A man lies in a surgical theater waiting to undergo a circumcision procedure at a donor-funded clinic in Kenya's lake-side town of Kisumu. A group of male lawmakers in Zimbabwe have agreed to be circumcised June 22, 2012 as part of a HIV/AIDS prevention campaign. The MPs will also undergo HIV testing and counseling.

JOHANNESBURG, South Africa — A group of male Zimbabwean lawmakers are getting circumcised today in a makeshift clinic at Zimbabwe's Parliament, as part of a new HIV/AIDS prevention campaign.

More than 60 members of parliament from both of Zimbabwe's main political parties underwent HIV testing and counseling yesterday in an effort to inspire citizens to follow suit.

The state-run Herald newspaper reported that male legislators will voluntarily undergo circumcision today at the clinic set up at the Parliament building in Harare. 

“The response by MPs was very high and we are now doing group counselling sessions to prepare us for the main event on Friday,” Blessing Chebundo, chairman of the group Zimbabwe Parliamentarians Against HIV and AIDS, told NewsDay

According to Chebundo, 68 legislators have been volunteered to be circumcised.

This is a first-of-its-kind campaign involving Zimbabwe's leaders. While several studies have shown that circumcised men have substantially lower risks of contracting HIV, in the past, some MPs in Zimbabwe have recoiled at the thought of undergoing the snip.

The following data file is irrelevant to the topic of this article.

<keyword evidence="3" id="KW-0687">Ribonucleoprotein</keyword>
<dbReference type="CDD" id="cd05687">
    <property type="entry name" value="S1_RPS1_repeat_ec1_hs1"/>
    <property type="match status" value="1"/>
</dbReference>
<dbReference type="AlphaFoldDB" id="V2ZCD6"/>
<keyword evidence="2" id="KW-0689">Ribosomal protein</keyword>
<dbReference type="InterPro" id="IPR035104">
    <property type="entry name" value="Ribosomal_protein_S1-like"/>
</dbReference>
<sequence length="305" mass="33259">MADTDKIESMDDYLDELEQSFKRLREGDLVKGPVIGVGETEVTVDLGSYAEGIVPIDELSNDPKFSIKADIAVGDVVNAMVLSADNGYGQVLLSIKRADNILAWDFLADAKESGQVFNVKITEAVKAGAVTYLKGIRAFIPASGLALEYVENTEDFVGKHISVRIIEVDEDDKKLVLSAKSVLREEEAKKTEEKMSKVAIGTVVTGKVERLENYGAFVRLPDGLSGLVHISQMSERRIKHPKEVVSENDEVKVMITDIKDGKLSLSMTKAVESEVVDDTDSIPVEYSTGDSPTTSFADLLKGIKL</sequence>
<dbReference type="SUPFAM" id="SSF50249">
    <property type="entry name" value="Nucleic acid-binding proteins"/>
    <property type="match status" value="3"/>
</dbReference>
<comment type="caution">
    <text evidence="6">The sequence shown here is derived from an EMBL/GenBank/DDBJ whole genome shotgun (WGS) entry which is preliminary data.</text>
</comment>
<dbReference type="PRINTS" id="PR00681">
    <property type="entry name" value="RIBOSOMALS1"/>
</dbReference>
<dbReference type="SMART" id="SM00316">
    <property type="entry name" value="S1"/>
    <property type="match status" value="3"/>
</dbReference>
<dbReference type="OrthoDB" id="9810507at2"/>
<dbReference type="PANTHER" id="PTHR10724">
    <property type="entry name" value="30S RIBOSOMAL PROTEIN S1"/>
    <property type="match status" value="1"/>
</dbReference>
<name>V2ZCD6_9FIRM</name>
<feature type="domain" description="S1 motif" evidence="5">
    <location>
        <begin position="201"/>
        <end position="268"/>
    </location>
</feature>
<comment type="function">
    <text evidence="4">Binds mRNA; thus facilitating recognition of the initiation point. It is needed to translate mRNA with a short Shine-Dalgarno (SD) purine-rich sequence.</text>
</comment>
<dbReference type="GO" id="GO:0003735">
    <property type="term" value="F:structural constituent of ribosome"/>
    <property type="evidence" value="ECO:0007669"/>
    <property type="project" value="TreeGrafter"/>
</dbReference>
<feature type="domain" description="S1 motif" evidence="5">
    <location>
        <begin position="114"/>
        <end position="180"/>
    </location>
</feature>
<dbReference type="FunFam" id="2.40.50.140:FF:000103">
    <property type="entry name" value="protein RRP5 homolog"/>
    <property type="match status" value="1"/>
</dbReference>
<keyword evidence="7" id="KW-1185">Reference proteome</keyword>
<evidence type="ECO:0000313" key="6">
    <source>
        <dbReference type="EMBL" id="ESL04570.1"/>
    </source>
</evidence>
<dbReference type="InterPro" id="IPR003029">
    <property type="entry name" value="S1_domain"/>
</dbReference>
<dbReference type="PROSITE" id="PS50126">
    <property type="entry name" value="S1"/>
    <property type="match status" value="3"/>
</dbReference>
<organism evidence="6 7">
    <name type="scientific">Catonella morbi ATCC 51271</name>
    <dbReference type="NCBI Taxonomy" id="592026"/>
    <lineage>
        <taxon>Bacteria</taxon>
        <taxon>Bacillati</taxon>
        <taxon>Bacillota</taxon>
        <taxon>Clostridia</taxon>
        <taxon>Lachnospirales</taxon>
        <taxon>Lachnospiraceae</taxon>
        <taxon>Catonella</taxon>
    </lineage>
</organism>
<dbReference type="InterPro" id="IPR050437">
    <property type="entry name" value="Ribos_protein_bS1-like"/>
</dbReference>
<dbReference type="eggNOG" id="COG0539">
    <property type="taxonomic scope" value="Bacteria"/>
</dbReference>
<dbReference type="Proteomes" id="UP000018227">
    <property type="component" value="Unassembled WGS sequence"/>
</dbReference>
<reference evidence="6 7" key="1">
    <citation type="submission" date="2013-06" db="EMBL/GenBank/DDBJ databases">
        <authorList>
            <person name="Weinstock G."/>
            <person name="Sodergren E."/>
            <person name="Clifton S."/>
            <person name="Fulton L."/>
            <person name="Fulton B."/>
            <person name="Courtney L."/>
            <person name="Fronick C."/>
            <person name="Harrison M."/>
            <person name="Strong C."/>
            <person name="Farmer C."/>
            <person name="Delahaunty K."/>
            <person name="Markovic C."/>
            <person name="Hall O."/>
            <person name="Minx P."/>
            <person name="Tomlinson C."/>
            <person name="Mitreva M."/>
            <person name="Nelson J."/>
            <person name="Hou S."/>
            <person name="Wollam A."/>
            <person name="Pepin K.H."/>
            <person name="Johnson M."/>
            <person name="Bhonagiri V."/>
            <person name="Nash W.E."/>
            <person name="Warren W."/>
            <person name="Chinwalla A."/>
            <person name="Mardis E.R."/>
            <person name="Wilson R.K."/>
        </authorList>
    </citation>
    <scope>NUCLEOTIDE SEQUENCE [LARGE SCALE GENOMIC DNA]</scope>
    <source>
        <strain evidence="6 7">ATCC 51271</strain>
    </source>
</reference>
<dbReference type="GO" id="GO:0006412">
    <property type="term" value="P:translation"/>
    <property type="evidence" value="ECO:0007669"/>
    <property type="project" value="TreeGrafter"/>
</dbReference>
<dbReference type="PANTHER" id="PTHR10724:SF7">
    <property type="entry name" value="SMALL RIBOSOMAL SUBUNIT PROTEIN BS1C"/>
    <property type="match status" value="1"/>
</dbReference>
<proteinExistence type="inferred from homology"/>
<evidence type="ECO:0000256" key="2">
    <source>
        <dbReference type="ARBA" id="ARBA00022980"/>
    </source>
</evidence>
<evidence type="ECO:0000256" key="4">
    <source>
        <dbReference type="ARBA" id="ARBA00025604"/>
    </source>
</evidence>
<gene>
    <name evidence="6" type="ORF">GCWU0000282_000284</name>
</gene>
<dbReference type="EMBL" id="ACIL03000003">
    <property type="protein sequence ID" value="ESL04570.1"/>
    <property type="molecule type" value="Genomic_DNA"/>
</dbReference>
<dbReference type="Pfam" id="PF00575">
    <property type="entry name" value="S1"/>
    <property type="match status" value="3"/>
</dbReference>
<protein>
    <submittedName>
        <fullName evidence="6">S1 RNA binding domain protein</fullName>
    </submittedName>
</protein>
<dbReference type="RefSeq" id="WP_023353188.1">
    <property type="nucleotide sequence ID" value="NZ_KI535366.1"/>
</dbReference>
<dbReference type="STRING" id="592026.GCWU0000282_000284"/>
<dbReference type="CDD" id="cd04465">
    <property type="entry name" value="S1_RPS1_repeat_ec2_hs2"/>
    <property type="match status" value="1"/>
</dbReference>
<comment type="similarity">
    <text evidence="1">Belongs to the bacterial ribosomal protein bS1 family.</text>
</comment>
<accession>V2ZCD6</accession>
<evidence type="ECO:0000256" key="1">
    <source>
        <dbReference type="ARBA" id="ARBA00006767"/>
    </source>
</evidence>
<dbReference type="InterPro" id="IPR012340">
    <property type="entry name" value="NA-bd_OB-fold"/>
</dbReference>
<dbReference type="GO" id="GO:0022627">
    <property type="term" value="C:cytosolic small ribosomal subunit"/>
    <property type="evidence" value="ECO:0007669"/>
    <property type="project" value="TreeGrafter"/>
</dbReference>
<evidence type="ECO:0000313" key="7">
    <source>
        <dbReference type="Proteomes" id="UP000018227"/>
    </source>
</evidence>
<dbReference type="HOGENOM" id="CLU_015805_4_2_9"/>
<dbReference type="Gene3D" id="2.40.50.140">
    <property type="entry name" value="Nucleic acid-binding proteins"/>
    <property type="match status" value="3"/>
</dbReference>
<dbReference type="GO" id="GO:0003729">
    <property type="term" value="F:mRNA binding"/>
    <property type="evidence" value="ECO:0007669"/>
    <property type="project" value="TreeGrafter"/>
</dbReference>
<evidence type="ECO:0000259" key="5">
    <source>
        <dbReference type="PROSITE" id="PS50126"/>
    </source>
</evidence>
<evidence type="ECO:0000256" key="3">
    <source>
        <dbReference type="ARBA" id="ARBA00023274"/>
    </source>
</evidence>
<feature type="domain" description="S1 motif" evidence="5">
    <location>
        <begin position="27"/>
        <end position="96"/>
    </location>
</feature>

More from GlobalPost: Medical evidence shows circumcision is effective in battling HIV

The BBC said that by noon local time, four MPs had undergone the circumcision procedure, and more were expected this afternoon. Some members of the executive, including President Robert Mugabe, may even attend the event, the BBC said.

Zimbabwe's HIV infection rate has dropped from 23 percent of the population in 2003 to 14 percent in 2009, according to the UN. The country has 1.2 million people living with HIV/AIDS.

“It is a momentous occasion when politicians who are not known to walk their talk are beginning to do that,” parliamentary clerk Austin Zvoma told legislators participating in the HIV test, the Herald reported.

But some Zimbabweans were cynical about the HIV testing, with one commentator joking on a Zimbabwean news website: "As always the results will be rigged."

Last month, MP Felix Magalela Sibanda told the House of Assembly he was not comfortable with circumcision, NewsDay reported.

Sibanda said: “HIV should be a syllabus for the youths at a tender age – not to tell us here in Parliament when I am already 65 years old and you tell me to go and get circumcised when I have sired 18 children without circumcision."

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